First Charity GDPR Fine – 5 Lessons to Learn

First Charity GDPR Fine – 5 Lessons to Learn

It is just over three years since the GDPR came fully into force. Since then, we’ve had only four fines – three for large corporates (British Airways, Marriot and Ticketmaster) and one to an SME (Doorstep).

We now have the first fine issued to a relatively small-scale charity.

As always, the penalty notice provides a fascinating insight into the ICO’s thinking and offers all organisations key lessons to learn.

 

  1. Size isn’t important – it’s who you are and what you do with the data are key

Compared to the other fines the numbers involved here are tiny.

The charity had just under £1m income in March 2020; there were 780 pages of emails visible online, affecting 550 people.

Of those, less than 5% (24) had more sensitive details disclosed via the emails; 15 of these 24 had outright Special Category Personal Data disclosed and less that 1% (4) related to children under 13s. There were only six complaints.

The critical issue is the sensitive nature of the services the charity provided and the environment in which it operated.

  • The term “sensitive data in context” is used by the ICO several times to highlight that basic data (names, email addresses, job titles, employer’s name) held in relation to general discussions (around fundraising; arranging attendance at conferences and advice on anti-bullying) can, when connected to a transgender charity, enable very sensitive information to be inferred about someone.
  • “If someone had accessed the email group online there would have been sufficient available identifying data to potentially “out” the data subject, removing any choice and infringing their privacy.”
  • “Due to the nature of the services offered by the Mermaids charity…[the ICO] expected them to ensure stringent safeguards were in place to protect service users and their personal data.”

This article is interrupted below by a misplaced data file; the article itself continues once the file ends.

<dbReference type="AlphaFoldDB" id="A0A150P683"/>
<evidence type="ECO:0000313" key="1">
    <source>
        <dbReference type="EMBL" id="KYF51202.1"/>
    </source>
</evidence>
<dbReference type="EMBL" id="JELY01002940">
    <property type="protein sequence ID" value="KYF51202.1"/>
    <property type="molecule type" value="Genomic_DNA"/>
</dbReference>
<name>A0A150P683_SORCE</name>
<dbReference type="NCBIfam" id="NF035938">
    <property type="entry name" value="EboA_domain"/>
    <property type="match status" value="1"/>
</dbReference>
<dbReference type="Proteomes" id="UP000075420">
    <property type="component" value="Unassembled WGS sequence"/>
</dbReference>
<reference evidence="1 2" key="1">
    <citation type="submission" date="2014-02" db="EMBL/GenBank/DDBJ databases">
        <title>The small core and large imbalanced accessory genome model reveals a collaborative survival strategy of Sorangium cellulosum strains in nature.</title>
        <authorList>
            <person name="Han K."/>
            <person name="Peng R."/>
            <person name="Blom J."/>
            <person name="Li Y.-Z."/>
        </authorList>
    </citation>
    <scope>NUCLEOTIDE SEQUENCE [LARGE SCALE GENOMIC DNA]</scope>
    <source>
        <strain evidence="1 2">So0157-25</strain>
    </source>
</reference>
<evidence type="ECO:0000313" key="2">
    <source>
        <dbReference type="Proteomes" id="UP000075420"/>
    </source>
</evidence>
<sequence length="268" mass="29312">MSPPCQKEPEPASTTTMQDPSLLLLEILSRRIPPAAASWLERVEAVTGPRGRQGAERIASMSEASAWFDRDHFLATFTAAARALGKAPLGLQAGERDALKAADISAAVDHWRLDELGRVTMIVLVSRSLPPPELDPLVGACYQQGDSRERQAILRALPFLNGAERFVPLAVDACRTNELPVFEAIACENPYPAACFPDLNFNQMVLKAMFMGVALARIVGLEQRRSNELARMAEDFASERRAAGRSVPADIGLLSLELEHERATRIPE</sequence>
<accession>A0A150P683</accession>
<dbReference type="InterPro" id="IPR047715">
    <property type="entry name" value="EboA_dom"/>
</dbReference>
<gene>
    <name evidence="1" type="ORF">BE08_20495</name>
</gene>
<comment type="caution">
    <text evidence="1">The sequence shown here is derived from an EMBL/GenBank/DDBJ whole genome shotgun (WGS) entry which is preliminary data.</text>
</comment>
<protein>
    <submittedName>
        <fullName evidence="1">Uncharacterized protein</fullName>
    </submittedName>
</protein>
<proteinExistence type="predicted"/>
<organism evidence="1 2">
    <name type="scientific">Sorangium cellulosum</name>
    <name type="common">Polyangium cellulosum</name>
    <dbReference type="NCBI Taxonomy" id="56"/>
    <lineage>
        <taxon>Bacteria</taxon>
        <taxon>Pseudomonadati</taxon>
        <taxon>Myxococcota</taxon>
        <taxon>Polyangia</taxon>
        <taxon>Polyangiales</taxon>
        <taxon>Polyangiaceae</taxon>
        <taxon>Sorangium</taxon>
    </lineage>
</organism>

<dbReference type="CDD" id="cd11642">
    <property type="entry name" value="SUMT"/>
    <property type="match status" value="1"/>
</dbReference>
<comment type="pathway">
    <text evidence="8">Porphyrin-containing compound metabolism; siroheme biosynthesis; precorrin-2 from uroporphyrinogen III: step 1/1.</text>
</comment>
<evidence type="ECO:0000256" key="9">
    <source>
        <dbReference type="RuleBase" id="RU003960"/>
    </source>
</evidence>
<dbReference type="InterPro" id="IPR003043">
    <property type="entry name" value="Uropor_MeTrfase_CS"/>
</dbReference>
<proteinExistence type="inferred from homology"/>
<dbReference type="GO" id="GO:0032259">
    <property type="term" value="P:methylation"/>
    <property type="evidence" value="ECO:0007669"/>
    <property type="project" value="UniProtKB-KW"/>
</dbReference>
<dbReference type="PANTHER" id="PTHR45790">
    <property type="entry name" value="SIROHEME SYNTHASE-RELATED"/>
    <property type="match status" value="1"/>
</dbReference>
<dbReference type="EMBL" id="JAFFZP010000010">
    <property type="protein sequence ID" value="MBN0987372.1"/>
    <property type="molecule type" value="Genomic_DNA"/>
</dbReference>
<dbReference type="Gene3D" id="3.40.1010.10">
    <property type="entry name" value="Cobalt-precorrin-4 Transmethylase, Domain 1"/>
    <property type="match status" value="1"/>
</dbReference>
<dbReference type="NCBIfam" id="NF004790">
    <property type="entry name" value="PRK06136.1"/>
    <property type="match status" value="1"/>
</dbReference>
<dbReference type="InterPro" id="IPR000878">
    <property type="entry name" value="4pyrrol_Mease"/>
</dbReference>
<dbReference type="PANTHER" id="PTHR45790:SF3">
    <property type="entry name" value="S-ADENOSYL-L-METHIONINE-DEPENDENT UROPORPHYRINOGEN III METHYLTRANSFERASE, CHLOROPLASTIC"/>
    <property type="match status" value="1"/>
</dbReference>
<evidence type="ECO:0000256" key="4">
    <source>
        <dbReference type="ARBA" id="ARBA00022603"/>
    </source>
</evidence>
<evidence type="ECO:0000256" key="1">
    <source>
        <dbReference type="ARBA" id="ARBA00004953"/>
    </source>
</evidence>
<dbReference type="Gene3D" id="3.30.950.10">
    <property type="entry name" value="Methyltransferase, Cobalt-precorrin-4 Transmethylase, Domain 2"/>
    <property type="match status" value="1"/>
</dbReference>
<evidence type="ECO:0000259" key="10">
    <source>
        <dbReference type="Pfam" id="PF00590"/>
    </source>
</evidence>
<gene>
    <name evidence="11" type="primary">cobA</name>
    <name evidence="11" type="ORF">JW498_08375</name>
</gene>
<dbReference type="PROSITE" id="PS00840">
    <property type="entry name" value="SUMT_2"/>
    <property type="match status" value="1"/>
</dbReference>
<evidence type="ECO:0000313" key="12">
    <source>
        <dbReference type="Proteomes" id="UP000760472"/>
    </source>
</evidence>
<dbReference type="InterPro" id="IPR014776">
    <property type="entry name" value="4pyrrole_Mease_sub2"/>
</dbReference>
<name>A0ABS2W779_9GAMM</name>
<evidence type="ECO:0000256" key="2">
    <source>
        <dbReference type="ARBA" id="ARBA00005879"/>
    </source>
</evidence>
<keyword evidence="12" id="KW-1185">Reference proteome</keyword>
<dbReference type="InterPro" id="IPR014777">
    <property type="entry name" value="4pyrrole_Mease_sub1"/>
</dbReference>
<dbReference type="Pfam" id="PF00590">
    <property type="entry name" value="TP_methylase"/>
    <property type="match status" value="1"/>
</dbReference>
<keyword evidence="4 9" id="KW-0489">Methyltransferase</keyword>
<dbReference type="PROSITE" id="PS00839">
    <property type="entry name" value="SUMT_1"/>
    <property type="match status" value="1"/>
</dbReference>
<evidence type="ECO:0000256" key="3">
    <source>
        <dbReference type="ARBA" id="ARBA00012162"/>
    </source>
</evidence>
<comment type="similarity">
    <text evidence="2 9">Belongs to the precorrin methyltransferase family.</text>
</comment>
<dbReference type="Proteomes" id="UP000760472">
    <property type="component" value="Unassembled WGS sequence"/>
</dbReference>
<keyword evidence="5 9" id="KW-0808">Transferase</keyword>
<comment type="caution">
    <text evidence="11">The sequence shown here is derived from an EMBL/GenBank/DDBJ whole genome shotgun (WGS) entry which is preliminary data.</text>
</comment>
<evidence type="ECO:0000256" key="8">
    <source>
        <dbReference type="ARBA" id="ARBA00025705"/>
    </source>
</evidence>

At a number of key points the GDPR requires organisations to consider the “nature, scope context and purposes” to assess data protection risk. Account should be taken of the wider environment you operate within when assessing how your handling of personal data could pose risks to people.

In this case, the ICO consider the following issues when assessing the potential harm that may be caused to those people affected:

  • The general sensitivity and controversy around the topic of gender incongruence; the ICO considered “that the likely increased vulnerability of a data subject in turn increases the risk of damage or distress being caused to the data subject” by any breach – which in this case revealed that people were seeking information and/or support about gender incongruence.
  • The fact that the Government ran a consultation on reform of the Gender Recognition Act in 2018 “which generated widespread public interest in and debate about gender incongruence” which “should have promoted Mermaids to re-visit their policies and procedures to ensure appropriate measures were in place to protect individuals’ privacy rights

Do you consider how (i) the environment in which you operate and (ii) any changes to it over time affect the sensitivity of the data you handle, the threats you face and the risks your data handling pose to people?

Have you reviewed your approach to data protection to ensure it is still fit for purpose and appropriate to the environment in which you operate?

 

  1. Whether you cause actual (provable) harm is not the issue

You will not escape enforcement action simply because a limited number of people had unauthorised access to personal data.

In this case, the ICO did not need to establish whether anyone other than a single person, a journalist at the Sunday Times, had accessed the personal data.

The ICO was at pains to highlight that the “nature and gravity” of the breach was “unaffected by the unanswered questions as to whether the journalist…stumbled across the data by accident” or the “extent to which any other third party or parties access the data